Brian "Krow" Aker (krow) wrote,
Brian "Krow" Aker

Drizzle, The Death of FRM

One of the things about supporting multiple storage engines is that there is "no one way" to say "this is what we have".

Michael Widenius solution was to create a file called an "FRM" for MySQL that would work as a one to one ratio between table information and engine information.

All of the first engines were "stupid". Meaning that, the kernel handled lots of heavy lifting for them. As engines like Innodb were added, which were a lot more advanced, there was some friction.

Innodb keeps its own data dictionary, and so have a lot of the engines that have come after it.

This creates a very nasty problem, and a set of limitations. You can't do a lot of online work, because of the nature of ownership of "this is the real information".

And in the case of a crash? You can end up with orphaned tables or corruption on ALTER TABLE (which is very hard to make happen... but it can).

One of the ideas I pushed several years ago was flipping this around, letting the engines handle their own data.

Instead of trying to centralize data, we instead federate data from multiple engines. This allows engines to be their own bosses.

And as of yesterday? Thanks to Stewart, we now have this end to end.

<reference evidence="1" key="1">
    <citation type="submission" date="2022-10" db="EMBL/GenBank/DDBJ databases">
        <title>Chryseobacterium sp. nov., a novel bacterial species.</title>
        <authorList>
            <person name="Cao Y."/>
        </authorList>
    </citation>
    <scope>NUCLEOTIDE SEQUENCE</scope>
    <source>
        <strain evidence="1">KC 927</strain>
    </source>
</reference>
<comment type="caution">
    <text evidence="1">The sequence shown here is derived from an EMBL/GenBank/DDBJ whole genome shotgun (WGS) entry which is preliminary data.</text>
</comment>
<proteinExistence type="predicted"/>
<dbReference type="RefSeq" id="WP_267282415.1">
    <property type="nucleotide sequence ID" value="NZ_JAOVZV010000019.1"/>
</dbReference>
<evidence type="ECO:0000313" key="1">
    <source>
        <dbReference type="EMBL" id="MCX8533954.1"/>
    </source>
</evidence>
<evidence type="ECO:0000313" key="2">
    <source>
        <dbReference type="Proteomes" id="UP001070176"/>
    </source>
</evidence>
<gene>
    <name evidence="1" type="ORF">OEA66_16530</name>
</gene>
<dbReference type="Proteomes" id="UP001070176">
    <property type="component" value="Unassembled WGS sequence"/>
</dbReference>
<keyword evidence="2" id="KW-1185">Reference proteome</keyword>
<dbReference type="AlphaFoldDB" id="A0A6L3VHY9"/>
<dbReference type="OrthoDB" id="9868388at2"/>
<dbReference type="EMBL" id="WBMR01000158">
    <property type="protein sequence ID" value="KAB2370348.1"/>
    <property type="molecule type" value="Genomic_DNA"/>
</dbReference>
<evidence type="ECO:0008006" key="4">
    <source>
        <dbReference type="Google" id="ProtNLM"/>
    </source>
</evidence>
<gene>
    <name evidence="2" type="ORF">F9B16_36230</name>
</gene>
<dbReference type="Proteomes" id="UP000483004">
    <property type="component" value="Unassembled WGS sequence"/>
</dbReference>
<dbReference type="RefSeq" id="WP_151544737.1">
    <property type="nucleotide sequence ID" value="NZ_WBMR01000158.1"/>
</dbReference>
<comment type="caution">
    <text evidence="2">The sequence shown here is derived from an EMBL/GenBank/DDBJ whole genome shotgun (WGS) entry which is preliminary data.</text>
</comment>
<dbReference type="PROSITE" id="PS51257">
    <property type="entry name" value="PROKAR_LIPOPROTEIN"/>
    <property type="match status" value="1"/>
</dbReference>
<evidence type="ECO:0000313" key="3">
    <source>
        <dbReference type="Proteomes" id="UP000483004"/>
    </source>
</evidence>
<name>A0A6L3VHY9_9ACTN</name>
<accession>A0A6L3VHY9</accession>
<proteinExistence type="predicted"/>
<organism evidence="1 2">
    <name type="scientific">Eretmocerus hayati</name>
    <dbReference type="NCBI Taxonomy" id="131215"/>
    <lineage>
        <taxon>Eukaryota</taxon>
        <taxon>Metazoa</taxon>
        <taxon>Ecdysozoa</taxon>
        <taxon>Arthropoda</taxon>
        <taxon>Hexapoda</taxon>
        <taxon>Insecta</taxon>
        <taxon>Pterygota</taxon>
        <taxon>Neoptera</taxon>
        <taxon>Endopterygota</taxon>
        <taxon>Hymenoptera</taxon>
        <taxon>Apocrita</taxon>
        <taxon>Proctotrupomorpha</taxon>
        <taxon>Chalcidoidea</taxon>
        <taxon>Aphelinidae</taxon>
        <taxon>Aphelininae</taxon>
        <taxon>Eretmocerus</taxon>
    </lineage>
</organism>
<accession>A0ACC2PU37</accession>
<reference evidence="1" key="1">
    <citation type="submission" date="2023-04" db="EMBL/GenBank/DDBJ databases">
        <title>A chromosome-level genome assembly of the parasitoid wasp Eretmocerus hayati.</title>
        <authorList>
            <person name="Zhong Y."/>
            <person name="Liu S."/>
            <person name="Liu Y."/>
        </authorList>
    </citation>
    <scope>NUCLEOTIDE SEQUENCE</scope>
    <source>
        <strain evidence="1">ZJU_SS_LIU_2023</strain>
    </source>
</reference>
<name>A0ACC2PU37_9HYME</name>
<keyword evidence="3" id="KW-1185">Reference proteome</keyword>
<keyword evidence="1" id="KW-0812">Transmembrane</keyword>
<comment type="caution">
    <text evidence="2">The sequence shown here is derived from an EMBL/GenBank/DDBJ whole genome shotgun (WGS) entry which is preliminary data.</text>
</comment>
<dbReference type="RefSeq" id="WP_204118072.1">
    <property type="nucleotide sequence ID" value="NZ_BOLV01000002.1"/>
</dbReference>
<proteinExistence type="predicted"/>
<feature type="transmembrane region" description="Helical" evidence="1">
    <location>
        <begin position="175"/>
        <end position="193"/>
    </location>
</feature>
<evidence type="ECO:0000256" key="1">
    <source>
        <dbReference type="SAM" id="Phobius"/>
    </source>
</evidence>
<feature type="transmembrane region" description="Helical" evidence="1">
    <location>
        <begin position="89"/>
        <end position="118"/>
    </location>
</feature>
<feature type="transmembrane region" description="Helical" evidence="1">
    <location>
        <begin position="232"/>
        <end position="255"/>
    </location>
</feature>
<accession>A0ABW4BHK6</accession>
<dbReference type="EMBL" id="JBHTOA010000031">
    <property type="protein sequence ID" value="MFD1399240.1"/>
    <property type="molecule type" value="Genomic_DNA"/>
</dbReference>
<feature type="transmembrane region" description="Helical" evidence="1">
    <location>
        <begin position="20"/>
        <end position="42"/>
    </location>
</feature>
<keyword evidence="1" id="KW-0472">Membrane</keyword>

FRM is now dead. Sure, we left helper functions around so that if you want the upper end to handle it, it can (though even this will soon be pushed all the way to the engine), but now an engine can fully handle its own information.

Network engines can now fully synchronize (just ask anyone who does MySQL Cluster, how important this can be).

Engines can now do anything online.

And as soon as remove the bits that force transaction commit on DDL operation?

Any engine that can do transactional DDL, will have that opened up to them.

We can now operate with much, much, smarter engines.

This allows us to fast forward the data dictionary and information schema work to where we can remove the bottlenecks on them. This will allow me to clean up the executioner a bit more so that we can narrow the paths on execution (aka... less bugs).

FRM served us well for a very long time, the design allowed us to build a kernel that could federate multiple engines, which was new at the time.

We have been talking about getting rid of FRM since around 2003. I remember a drive up to northern Finland with Kaj Arnö, where we spent an hour talking about this. I, David, and MontyW have talked about this for years.

Finally :)
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